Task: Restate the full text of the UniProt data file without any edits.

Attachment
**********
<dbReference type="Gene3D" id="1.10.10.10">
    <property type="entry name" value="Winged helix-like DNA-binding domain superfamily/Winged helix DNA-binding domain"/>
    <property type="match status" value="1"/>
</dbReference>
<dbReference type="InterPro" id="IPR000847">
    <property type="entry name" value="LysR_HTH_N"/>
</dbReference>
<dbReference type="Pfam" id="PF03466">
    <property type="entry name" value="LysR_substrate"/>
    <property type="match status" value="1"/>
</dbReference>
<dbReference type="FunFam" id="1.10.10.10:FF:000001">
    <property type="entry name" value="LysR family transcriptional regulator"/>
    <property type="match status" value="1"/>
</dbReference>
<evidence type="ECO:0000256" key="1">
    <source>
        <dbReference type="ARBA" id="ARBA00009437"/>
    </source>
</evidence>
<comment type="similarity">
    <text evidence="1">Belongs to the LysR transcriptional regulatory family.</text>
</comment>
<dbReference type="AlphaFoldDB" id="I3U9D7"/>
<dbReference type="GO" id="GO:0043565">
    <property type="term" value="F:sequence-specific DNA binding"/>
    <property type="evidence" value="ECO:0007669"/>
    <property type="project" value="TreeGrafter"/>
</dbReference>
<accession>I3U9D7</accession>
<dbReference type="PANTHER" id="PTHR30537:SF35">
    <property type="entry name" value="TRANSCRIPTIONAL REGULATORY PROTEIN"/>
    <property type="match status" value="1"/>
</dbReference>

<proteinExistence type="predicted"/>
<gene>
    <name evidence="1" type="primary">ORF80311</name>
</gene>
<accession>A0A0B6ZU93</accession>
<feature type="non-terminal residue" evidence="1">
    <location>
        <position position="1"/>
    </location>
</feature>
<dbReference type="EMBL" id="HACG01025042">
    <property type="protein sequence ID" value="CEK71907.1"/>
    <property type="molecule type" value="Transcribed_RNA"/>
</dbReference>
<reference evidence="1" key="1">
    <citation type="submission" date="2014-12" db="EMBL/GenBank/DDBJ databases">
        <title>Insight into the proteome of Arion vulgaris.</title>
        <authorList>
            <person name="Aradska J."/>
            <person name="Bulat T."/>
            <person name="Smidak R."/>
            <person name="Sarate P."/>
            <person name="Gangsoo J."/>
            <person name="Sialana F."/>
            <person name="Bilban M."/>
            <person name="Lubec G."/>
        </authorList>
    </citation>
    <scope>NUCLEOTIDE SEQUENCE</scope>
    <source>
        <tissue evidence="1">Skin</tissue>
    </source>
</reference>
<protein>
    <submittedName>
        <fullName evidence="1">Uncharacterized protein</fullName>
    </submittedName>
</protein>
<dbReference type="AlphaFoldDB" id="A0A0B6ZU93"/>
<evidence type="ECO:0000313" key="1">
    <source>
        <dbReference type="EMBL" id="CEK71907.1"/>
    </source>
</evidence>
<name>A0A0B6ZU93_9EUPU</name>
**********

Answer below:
<dbReference type="Gene3D" id="1.10.10.10">
    <property type="entry name" value="Winged helix-like DNA-binding domain superfamily/Winged helix DNA-binding domain"/>
    <property type="match status" value="1"/>
</dbReference>
<dbReference type="InterPro" id="IPR000847">
    <property type="entry name" value="LysR_HTH_N"/>
</dbReference>
<dbReference type="Pfam" id="PF03466">
    <property type="entry name" value="LysR_substrate"/>
    <property type="match status" value="1"/>
</dbReference>
<dbReference type="FunFam" id="1.10.10.10:FF:000001">
    <property type="entry name" value="LysR family transcriptional regulator"/>
    <property type="match status" value="1"/>
</dbReference>
<evidence type="ECO:0000256" key="1">
    <source>
        <dbReference type="ARBA" id="ARBA00009437"/>
    </source>
</evidence>
<comment type="similarity">
    <text evidence="1">Belongs to the LysR transcriptional regulatory family.</text>
</comment>
<dbReference type="AlphaFoldDB" id="I3U9D7"/>
<dbReference type="GO" id="GO:0043565">
    <property type="term" value="F:sequence-specific DNA binding"/>
    <property type="evidence" value="ECO:0007669"/>
    <property type="project" value="TreeGrafter"/>
</dbReference>
<accession>I3U9D7</accession>
<dbReference type="PANTHER" id="PTHR30537:SF35">
    <property type="entry name" value="TRANSCRIPTIONAL REGULATORY PROTEIN"/>
    <property type="match status" value="1"/>
</dbReference>

<proteinExistence type="predicted"/>
<gene>
    <name evidence="1" type="primary">ORF80311</name>
</gene>
<accession>A0A0B6ZU93</accession>
<feature type="non-terminal residue" evidence="1">
    <location>
        <position position="1"/>
    </location>
</feature>
<dbReference type="EMBL" id="HACG01025042">
    <property type="protein sequence ID" value="CEK71907.1"/>
    <property type="molecule type" value="Transcribed_RNA"/>
</dbReference>
<reference evidence="1" key="1">
    <citation type="submission" date="2014-12" db="EMBL/GenBank/DDBJ databases">
        <title>Insight into the proteome of Arion vulgaris.</title>
        <authorList>
            <person name="Aradska J."/>
            <person name="Bulat T."/>
            <person name="Smidak R."/>
            <person name="Sarate P."/>
            <person name="Gangsoo J."/>
            <person name="Sialana F."/>
            <person name="Bilban M."/>
            <person name="Lubec G."/>
        </authorList>
    </citation>
    <scope>NUCLEOTIDE SEQUENCE</scope>
    <source>
        <tissue evidence="1">Skin</tissue>
    </source>
</reference>
<protein>
    <submittedName>
        <fullName evidence="1">Uncharacterized protein</fullName>
    </submittedName>
</protein>
<dbReference type="AlphaFoldDB" id="A0A0B6ZU93"/>
<evidence type="ECO:0000313" key="1">
    <source>
        <dbReference type="EMBL" id="CEK71907.1"/>
    </source>
</evidence>
<name>A0A0B6ZU93_9EUPU</name>